Also, he is famously, prodigiously and professionally thrifty, the self-proclaimed “Ultimate Cheapskate.”
Yeager has written four humorous books on the joys of thrift. He has appeared on the “Today” show more than 20 times and travels the country lecturing, a couple of times by bike. In a subversive twist, he makes money by preaching about not spending it.
Tall, earnest, with a Twainian stache, he believes that happiness has very little do with money. Also, that you can reuse anything. (He has a dozen uses for eggshells.) He amasses junk, uses five dusty computers because “they all do a little something, it’s just that not one of them does everything.” He and Denise plan to store, sell or trash most of their belongings.
The Yeagers live on less than $40,000 a year. When they travel, they spend $100 a day. Or less — less being a mantra. “I am violently opposed to debt,” Yeager says.
A die-hard liberal, he was long apolitical in his writing, but Trump’s election left him despondent and vocal. He received a sewer of “virtual vitriol” from his 3,500 Facebook followers.
“You’re just whining. You need to suck it up,” they told him. And more. Genial in manner and prose, Yeager wasn’t used to such venom and removed himself from the social-media platform in November.
“Listen, I’m a fourth-generation American. I come from the heartland, northwestern Ohio. I am a deeply disheartened, concerned individual,” he says, chatting in the sitting room that he remodeled. “I consider Trump a dangerous, unstable person.”
After the election, the Yeagers spent a month in Ireland, their first visit. They liked it very much. So, Ireland is on the list of places to land.
“I’m committed to being out of the country for just as long as we can,” Yeager says. “I don’t see us coming back on a permanent basis.” That is, until Trump is out of the White House. “What we’re trying to escape is the disappointment of my homeland,” he adds.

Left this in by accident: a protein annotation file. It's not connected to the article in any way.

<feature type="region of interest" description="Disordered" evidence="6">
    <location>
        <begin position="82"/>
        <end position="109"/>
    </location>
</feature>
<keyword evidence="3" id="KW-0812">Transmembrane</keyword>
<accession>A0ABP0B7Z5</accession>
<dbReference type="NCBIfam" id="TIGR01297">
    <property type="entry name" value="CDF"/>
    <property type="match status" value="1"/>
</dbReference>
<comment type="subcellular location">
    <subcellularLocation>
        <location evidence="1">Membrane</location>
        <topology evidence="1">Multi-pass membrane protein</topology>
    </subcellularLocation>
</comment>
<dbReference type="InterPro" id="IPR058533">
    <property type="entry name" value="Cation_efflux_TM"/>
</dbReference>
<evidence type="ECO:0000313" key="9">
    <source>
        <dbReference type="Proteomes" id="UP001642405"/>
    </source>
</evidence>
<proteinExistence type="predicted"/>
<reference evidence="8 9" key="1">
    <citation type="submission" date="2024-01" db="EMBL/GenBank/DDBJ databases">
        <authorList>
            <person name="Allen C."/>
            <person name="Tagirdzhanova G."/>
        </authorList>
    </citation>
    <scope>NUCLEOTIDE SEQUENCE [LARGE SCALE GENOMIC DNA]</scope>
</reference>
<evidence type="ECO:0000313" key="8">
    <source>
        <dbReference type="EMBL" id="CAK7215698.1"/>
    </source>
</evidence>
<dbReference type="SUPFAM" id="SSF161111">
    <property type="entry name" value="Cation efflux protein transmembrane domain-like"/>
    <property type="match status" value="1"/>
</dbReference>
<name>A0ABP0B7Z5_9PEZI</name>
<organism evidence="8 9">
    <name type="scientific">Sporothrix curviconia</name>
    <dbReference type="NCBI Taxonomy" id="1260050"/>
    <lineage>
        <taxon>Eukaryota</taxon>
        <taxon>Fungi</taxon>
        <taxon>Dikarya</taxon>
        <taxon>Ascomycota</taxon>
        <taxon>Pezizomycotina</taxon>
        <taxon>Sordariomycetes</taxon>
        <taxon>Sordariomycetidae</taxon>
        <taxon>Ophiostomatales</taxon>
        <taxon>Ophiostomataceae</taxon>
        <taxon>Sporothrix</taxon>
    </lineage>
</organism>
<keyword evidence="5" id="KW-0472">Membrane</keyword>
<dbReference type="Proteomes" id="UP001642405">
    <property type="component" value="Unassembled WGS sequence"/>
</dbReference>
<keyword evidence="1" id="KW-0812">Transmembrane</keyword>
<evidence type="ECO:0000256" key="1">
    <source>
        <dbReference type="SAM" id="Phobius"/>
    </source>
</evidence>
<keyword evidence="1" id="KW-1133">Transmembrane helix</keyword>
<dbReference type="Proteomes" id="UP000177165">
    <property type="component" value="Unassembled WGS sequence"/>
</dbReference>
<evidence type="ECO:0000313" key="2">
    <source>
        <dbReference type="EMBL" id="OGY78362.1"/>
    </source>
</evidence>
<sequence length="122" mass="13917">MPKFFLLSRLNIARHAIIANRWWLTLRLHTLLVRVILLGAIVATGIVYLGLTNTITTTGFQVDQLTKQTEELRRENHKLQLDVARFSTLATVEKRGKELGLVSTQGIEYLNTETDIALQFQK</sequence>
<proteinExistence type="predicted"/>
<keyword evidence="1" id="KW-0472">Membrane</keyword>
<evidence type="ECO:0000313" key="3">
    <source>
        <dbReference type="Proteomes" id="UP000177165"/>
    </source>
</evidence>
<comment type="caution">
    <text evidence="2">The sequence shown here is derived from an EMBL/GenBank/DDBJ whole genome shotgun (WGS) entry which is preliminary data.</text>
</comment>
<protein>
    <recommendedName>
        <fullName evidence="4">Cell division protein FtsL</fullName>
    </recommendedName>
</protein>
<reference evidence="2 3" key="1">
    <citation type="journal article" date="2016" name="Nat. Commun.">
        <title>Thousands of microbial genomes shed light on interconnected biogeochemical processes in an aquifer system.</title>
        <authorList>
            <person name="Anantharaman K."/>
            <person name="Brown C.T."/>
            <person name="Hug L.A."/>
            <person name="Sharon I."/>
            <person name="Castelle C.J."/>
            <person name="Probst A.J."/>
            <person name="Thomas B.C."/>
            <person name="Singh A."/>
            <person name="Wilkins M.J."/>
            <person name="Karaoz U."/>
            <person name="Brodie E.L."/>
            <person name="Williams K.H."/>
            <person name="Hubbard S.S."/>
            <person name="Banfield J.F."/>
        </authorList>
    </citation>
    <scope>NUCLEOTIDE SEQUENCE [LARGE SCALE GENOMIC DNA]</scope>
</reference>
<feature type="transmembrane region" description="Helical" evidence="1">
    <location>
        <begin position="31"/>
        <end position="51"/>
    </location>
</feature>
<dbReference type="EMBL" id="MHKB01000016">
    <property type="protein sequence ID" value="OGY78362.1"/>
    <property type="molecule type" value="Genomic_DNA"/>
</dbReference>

When they’re abroad, the Yeagers use public transit, bike, crash in hostels, inexpensive hotels or with locals whom they find through couchsurfing.com. They don’t frequent restaurants much, preferring to cook wherever they happen to land. The Ultimate Cheapskate knows how to travel cheaply. And he’s been smart about saving.
Their next country-hunting adventure will be to Panama and Costa Rica. Spain and Portugal are on the list, also New Zealand and Malaysia, Vietnam and Thailand. They love Eastern Europe, particularly Croatia and Poland, countries where Americans can live relatively inexpensively.
“I love the raw, real feel of a place that you can’t find with a lot of tourists there,” Yeager says. Would he consider Russia? He would like to ride the length of the Trans-Siberian Railroad, not in luxury, but like ordinary Russians with chickens. Denise is having no part of that. Otherwise, she’s game. “Many people tell us they wish they could do the same thing and leave,” she says.
They’re looking for countries that offer good health care, affordable housing, friendly people, limited paperwork. (So no Canada for them.)
“I’ve never felt this strongly, not even with Nixon,” Yeager says. Rather than seeing themselves as prodigal Americans, “we see ourselves as citizen ambassadors.” The goal is to represent a different, non-Trumpian America, their America, to the world.
Yeager finds that he’s happiest when “I can’t speak the language of the country where I am. I can’t possibly speak politics.” But, he adds emphatically, “We have no intention of giving up our U.S. citizenship.” They’re just giving up, for a while, on their residency.
So it’s urgent to find someone to rent or buy their home. “Make me an offer,” he says again.